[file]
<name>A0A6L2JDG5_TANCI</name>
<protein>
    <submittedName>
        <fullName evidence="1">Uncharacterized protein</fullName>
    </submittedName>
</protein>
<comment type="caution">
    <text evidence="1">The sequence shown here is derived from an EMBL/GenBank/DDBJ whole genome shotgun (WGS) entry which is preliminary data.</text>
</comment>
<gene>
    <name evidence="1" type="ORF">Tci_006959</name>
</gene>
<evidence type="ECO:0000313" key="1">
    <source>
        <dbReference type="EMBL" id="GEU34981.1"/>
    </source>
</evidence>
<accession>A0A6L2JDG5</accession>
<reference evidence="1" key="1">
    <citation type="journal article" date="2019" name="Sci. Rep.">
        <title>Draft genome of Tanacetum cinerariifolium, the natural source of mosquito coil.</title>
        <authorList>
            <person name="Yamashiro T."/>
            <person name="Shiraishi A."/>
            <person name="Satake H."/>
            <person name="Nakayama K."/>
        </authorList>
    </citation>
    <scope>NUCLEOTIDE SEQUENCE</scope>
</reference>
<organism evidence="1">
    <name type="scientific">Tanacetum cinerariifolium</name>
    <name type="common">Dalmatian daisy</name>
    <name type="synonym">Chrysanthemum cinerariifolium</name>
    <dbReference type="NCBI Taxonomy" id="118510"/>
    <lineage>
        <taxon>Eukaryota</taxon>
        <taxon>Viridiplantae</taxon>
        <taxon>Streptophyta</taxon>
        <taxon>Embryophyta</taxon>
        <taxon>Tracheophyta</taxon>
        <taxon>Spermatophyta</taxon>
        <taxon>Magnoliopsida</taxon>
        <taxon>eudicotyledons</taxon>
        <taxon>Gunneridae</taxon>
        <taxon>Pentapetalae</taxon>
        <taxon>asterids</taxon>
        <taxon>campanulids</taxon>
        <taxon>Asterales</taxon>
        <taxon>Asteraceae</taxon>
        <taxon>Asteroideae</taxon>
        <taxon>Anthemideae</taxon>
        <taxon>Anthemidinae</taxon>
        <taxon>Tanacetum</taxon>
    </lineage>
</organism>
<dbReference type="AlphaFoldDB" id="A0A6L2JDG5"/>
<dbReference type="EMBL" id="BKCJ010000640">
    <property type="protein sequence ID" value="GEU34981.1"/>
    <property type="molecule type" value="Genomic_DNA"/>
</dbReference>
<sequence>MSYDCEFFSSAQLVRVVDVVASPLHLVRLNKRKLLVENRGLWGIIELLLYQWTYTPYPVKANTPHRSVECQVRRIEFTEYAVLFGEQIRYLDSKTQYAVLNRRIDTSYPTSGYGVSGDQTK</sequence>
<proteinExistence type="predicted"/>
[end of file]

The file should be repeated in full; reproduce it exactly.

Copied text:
<name>A0A6L2JDG5_TANCI</name>
<protein>
    <submittedName>
        <fullName evidence="1">Uncharacterized protein</fullName>
    </submittedName>
</protein>
<comment type="caution">
    <text evidence="1">The sequence shown here is derived from an EMBL/GenBank/DDBJ whole genome shotgun (WGS) entry which is preliminary data.</text>
</comment>
<gene>
    <name evidence="1" type="ORF">Tci_006959</name>
</gene>
<evidence type="ECO:0000313" key="1">
    <source>
        <dbReference type="EMBL" id="GEU34981.1"/>
    </source>
</evidence>
<accession>A0A6L2JDG5</accession>
<reference evidence="1" key="1">
    <citation type="journal article" date="2019" name="Sci. Rep.">
        <title>Draft genome of Tanacetum cinerariifolium, the natural source of mosquito coil.</title>
        <authorList>
            <person name="Yamashiro T."/>
            <person name="Shiraishi A."/>
            <person name="Satake H."/>
            <person name="Nakayama K."/>
        </authorList>
    </citation>
    <scope>NUCLEOTIDE SEQUENCE</scope>
</reference>
<organism evidence="1">
    <name type="scientific">Tanacetum cinerariifolium</name>
    <name type="common">Dalmatian daisy</name>
    <name type="synonym">Chrysanthemum cinerariifolium</name>
    <dbReference type="NCBI Taxonomy" id="118510"/>
    <lineage>
        <taxon>Eukaryota</taxon>
        <taxon>Viridiplantae</taxon>
        <taxon>Streptophyta</taxon>
        <taxon>Embryophyta</taxon>
        <taxon>Tracheophyta</taxon>
        <taxon>Spermatophyta</taxon>
        <taxon>Magnoliopsida</taxon>
        <taxon>eudicotyledons</taxon>
        <taxon>Gunneridae</taxon>
        <taxon>Pentapetalae</taxon>
        <taxon>asterids</taxon>
        <taxon>campanulids</taxon>
        <taxon>Asterales</taxon>
        <taxon>Asteraceae</taxon>
        <taxon>Asteroideae</taxon>
        <taxon>Anthemideae</taxon>
        <taxon>Anthemidinae</taxon>
        <taxon>Tanacetum</taxon>
    </lineage>
</organism>
<dbReference type="AlphaFoldDB" id="A0A6L2JDG5"/>
<dbReference type="EMBL" id="BKCJ010000640">
    <property type="protein sequence ID" value="GEU34981.1"/>
    <property type="molecule type" value="Genomic_DNA"/>
</dbReference>
<sequence>MSYDCEFFSSAQLVRVVDVVASPLHLVRLNKRKLLVENRGLWGIIELLLYQWTYTPYPVKANTPHRSVECQVRRIEFTEYAVLFGEQIRYLDSKTQYAVLNRRIDTSYPTSGYGVSGDQTK</sequence>
<proteinExistence type="predicted"/>